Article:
The second question is related to the first: if, as has been suggested, an anthology reflects the ideals of its editors, and if the anthology is often foundational to a discipline, traditional editors can exercise a remarkable degree of influence over how a field is shaped. Given that an editor may not want this influence, and given that the centralization of such influence is a potential problem in a field as diverse and multifaceted as Middle English literature studies, is it possible to shift some of this influence from the editor and into the hands of others? These two questions, along with other considerations, inspired this anthology project, which is aimed at both reflecting new developments within the field and decentering the editorial role.
In order the achieve the first aim, the TOMES anthology combines wholly traditional texts with less frequently anthologized texts that, over the past few years, have become increasingly relevant to scholarly discussions in the field. The widely anthologized Sir Orfeo will, for example, appear alongside texts that reflect our growing awareness of medieval England's rich multilingualism, such as a trilingual Psalter text that includes Hebrew, Anglo-Norman and Latin. The selection policy is aimed, in part, at representing medieval English literature in all its diverse and multicultural contexts.
Of course, any selection policy might seem to run counter to the project's goal of decentralizing editorial decisions; yet within this policy, many of the more specific decisions have been made in a decentralized way. Instead of choosing selections unilaterally and then assigning these to students myself, I created a list of potential texts for the project and let students choose which works they wanted to edit. Students also chose their own selections for some of the longer works. Aside from aiming to decentralize the editorial role, this process aimed at ensuring that the selections in the anthology would be compelling—especially for students. So although I provided the contours of the anthology, the students provided the details, and it's been a delight watching these take shape over the past few months (even if some of my favourite texts were, to my great surprise, sidelined by the second year editors' fascination with Mandeville's Travels!).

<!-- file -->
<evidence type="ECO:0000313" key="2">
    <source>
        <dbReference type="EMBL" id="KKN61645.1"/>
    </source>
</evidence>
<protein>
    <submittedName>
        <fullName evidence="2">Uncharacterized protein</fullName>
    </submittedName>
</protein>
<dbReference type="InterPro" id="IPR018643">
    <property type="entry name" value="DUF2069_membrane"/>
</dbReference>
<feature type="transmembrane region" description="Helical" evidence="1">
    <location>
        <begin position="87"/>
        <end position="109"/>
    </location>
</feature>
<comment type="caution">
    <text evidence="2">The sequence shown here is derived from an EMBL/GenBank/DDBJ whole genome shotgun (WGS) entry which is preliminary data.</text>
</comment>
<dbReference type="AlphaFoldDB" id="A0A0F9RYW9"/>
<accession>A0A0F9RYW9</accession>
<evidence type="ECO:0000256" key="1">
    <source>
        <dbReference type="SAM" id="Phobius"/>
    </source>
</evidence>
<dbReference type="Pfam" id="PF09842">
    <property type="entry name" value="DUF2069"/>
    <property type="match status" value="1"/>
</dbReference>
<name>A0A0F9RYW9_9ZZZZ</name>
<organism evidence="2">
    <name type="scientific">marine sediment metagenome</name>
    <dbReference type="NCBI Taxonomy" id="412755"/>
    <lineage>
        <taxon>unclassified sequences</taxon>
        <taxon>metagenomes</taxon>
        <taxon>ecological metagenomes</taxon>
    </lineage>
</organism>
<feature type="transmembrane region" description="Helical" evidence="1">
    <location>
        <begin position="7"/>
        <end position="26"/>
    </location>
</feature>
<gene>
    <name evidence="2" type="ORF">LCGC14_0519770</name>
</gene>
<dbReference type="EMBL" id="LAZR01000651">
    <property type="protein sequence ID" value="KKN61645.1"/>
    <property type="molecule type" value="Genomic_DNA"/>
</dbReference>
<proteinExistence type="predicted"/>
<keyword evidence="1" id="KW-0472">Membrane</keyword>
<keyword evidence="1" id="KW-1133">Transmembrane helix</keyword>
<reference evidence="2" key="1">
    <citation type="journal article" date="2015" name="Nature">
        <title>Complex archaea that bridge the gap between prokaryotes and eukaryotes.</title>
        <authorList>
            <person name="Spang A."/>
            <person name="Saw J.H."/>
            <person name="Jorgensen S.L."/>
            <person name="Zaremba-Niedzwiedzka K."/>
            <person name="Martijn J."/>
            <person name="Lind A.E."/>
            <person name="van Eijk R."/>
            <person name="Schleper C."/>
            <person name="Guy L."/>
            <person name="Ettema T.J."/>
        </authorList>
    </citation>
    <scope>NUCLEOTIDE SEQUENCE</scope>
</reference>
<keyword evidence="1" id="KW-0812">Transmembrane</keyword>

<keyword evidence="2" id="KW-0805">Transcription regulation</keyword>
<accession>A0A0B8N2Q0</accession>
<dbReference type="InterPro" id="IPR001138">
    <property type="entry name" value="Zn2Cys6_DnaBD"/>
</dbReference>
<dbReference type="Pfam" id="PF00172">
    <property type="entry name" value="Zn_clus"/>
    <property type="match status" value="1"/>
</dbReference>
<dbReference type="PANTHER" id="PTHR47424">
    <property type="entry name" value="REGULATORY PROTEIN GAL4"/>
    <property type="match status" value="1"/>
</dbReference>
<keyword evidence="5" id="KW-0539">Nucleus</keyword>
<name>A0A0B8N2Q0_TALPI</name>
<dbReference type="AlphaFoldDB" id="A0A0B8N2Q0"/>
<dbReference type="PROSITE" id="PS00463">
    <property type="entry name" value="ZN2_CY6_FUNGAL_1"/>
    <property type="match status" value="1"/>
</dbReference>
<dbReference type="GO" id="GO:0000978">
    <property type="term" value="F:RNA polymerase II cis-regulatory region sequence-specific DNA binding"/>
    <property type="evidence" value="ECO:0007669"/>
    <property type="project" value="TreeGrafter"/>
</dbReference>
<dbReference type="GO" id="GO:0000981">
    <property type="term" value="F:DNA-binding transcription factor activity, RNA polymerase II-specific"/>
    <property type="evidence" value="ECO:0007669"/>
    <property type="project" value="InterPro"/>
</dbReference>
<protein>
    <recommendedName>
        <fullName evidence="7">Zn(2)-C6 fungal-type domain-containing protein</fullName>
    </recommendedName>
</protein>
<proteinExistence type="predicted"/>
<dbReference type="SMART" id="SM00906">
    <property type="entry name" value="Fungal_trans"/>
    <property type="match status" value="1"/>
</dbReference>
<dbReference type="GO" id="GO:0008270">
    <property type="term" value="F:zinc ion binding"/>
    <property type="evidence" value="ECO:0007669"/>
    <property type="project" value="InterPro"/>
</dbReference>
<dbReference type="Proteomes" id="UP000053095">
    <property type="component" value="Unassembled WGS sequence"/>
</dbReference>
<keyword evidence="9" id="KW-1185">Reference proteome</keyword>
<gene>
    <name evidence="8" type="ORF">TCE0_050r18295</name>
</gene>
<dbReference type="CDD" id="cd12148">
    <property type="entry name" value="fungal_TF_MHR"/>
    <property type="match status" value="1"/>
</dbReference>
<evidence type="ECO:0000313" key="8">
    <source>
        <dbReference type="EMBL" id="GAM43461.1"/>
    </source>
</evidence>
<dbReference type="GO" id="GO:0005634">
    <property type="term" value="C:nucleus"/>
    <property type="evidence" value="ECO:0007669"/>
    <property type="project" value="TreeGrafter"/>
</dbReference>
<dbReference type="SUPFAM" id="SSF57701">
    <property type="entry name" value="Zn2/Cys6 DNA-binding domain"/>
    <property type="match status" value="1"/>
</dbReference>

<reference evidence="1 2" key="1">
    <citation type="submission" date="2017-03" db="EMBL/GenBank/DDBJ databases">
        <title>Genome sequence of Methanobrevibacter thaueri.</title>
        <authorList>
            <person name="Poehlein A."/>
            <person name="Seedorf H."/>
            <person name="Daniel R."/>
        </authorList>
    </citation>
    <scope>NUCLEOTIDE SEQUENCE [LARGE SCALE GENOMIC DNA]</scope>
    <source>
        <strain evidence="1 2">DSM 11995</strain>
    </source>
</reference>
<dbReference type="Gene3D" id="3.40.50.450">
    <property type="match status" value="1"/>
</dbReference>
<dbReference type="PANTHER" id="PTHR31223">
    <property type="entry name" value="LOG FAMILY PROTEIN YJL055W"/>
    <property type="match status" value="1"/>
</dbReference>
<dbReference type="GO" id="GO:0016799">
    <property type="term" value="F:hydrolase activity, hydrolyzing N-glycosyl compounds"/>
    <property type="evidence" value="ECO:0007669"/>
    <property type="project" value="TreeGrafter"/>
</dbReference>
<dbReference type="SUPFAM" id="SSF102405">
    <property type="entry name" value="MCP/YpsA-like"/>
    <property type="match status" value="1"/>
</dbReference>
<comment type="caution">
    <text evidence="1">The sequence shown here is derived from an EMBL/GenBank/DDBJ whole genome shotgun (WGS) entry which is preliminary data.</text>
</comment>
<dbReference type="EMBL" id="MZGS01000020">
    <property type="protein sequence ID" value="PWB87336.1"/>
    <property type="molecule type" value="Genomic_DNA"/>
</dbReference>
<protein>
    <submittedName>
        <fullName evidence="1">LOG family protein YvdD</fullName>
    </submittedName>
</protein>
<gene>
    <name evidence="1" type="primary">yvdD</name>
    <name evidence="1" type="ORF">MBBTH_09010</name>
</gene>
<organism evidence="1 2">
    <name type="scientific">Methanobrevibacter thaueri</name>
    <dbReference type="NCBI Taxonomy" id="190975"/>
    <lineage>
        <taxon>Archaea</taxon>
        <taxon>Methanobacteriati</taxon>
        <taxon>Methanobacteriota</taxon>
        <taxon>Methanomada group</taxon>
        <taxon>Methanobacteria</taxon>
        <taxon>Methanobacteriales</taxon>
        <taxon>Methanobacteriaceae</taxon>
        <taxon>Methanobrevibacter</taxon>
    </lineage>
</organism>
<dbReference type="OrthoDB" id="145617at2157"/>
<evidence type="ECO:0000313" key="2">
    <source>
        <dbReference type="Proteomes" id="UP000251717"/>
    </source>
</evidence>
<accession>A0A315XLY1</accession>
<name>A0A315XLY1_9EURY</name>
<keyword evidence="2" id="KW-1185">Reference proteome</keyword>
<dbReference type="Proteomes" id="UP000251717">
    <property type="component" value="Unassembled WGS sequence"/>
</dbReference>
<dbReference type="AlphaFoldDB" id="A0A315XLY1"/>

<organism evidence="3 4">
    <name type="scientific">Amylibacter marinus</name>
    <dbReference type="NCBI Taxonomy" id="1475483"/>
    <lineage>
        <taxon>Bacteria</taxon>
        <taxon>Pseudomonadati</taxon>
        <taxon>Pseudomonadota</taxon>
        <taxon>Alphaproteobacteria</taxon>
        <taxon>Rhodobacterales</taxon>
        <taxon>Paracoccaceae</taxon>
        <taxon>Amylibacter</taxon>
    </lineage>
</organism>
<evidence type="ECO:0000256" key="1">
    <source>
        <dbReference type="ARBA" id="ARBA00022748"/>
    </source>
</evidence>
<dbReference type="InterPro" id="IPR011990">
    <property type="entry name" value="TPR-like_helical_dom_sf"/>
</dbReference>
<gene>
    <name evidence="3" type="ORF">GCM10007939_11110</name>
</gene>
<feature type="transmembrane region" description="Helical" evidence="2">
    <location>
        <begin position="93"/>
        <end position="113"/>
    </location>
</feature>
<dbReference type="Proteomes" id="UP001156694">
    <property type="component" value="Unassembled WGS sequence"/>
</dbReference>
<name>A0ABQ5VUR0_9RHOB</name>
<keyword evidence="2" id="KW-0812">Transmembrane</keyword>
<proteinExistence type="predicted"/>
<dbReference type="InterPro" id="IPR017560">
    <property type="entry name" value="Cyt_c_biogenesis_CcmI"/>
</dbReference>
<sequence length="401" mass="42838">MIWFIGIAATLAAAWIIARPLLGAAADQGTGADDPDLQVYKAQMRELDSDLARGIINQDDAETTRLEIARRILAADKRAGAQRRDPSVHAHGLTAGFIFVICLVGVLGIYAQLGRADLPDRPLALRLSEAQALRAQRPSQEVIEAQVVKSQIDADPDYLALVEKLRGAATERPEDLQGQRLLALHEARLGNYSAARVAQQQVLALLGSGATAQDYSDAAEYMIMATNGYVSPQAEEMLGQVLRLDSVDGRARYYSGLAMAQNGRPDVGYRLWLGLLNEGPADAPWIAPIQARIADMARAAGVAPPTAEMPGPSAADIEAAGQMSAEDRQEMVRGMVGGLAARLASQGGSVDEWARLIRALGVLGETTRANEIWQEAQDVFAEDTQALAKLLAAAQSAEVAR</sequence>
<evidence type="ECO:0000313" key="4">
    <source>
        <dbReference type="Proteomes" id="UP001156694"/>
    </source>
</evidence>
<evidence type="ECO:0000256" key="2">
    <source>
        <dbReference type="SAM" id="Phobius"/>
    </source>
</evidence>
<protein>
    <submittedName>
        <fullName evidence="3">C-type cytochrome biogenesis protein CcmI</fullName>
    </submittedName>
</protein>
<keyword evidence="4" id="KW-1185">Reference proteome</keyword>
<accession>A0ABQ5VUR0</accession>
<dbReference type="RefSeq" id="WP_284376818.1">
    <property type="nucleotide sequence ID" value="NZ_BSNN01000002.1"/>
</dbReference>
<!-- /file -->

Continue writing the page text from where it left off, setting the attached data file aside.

Students also decided which words in their particular selections needed glosses and they created the introductions and translations to their texts. My hope is that, since these materials have been produced by students, they will be particularly useful to the students who are the target audience of this project. Although some, upon hearing about this project, have questioned whether students are capable of producing the kinds of scholarly material that is needed for an anthology, in my experience the material students have submitted has been good, and all the work for this project is, essentially, quality controlled; work is first reviewed by students' peers, then by the project assistants, and finally by me (a system I have been rather ineloquently describing as "an academic pyramid scheme—but in a good way"). The goal, then, is an up-to-date and scholarly anthology that will reflect the needs and interests of students while embracing a wide range of editorial perspectives.
Dr. Krista A. Murchison
Assistant Professor (UD) of Medieval English Literature